Using a Public Bathroom in Spain
I’m sure you’ve been impatiently awaiting the arrival of this post, after the public bathrooms cliffhanger in my private bathrooms post. Or perhaps you’re instead dumbfounded that I’ve now found reason to talk about this on two separate occasions. But let’s just be honest, we’re here to give you the SINCERE scoop, not just the normal-to-talk-about topics. Since you will eventually need to use a public bathroom somewhere in Spain, you might as well be prepared…
- Look for the “aseo,” “servicio,” or “WC”: Despite being taught to say “Dónde está el baño?” in every beginner’s Spanish class, when you arrive in Spain you’re much more likely to hear “aseo” or “servicio.” (It’s essentially the idea that baño means bath and aseo/servicio refers to a room with a toilet, which is what you get in a public bathroom.) “WC,” which stands for water closet, is also the universal symbol for bathroom and you’ll save yourself some incredulous looks by noting this now. (Is it just me, or is this not a thing in the U.S? I swear I never say “WC” above the bathrooms back home, but when I came to Spain everyone thought I was crazy since it’s in English.)
- Bring your own toilet paper: Above all, this is what you chicas are gonna want to know! Even in a nicer restaurant, it’s REALLY common to find no toilet paper in the bathroom. And the worst part is that Spanish restaurant napkins are a joke and are almost a worse option so it’s arguable not worth going back out to grab some. Just save yourself the uncomfortable drip-dry and always carry a pack of tissue paper with you. This is also a sure-fire way to make friends in line for the bathroom.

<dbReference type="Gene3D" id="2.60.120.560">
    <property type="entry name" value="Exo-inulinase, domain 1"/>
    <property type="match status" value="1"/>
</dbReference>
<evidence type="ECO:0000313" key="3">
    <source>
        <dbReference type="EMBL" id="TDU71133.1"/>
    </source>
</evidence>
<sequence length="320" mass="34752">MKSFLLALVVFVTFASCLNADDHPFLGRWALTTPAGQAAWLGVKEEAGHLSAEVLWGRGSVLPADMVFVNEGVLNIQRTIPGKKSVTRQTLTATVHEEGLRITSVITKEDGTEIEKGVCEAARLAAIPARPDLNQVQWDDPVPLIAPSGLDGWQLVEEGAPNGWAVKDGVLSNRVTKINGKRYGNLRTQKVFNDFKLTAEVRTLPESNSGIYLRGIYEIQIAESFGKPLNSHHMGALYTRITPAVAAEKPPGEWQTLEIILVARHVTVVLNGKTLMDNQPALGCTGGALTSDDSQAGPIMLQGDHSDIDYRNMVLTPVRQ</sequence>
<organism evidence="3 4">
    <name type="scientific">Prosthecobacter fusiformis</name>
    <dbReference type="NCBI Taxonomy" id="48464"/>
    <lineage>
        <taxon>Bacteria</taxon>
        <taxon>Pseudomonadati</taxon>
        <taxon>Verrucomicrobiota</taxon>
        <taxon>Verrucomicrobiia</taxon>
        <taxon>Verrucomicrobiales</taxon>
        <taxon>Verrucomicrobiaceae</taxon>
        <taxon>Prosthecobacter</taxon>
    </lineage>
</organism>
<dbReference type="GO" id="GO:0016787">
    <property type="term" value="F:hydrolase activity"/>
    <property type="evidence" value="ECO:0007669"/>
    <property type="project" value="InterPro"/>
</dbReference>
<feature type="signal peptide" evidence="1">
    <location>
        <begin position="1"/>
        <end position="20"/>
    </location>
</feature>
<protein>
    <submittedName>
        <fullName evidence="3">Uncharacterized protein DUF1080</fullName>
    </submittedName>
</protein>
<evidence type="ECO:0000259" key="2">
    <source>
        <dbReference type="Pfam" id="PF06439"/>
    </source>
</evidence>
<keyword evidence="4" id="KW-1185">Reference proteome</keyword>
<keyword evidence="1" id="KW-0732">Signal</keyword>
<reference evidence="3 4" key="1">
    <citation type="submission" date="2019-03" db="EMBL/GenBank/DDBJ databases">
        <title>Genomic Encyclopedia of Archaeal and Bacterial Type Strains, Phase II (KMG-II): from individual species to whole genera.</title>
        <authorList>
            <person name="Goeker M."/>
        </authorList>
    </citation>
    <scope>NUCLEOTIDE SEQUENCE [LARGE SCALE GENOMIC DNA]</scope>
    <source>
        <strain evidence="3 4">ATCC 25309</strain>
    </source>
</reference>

- Don’t expect a toilet seat: It still blows my mind that the majority of public toilets here don’t have toilet seats! I really can’t come to a decent explanation as to why this is because I can’t imagine it saves that much money or cleaning. Get ready to get in some squats each time to visit the loo! (On the contrary, if there IS a toilet seat, I’ve been told by male friends that this is a problem as well as the seat typically won’t stay up on its own and so it’s the constant battle of having to hold it up or risking peeing on the seat...try to work on your aim?)
- Don’t flush your paper: Yes, you’re reading that sign correctly―they are in fact asking you to dispose of your used toilet paper in the waste bin, not the toilet bowl. While this feels insanely unsanitary for many of us, the fact of the matter is that plumbing in Spain isn’t the greatest. This means it’s really easy for the pipes to get backed up, even just with toilet paper (I’m starting to think there may be an explanation for #2) and if that happens it’s going to be even more unsanitary. I recommend you just follow their request.
- Cleanliness is not of the essence: Regardless of the country you’re from, you’ve probably experienced some pretty dirty bathrooms at bars/dance clubs so that’s unlikely to shock you. What may surprise you, though, is that some seemingly nice or at least average bars/restaurants will have some pretty nasty bathrooms, too. Just be prepared for wet and/or sticky floors, overflowing garbage cans, and no soap or functioning hand-dryers. With time, you’ll be a pro and pack your own hand sanitizer, too!
I hope that the above info hasn’t made you too squeamish or got you nervous that you’ll NEVER be able to face a public toilet here in Spain. The truth is that you won’t find these issues in every bathroom and, at least when you do, it’s not typically all of the them. Still, it can happen and I find that it’s better to prepare for the worse case scenario. That way, with your tissues and hand sanitizer on-call, you’ll be happily surprised when the bathroom smells fresh, has a toilet seat, or provides soap. It’s the little things in life you’ll come to appreciate.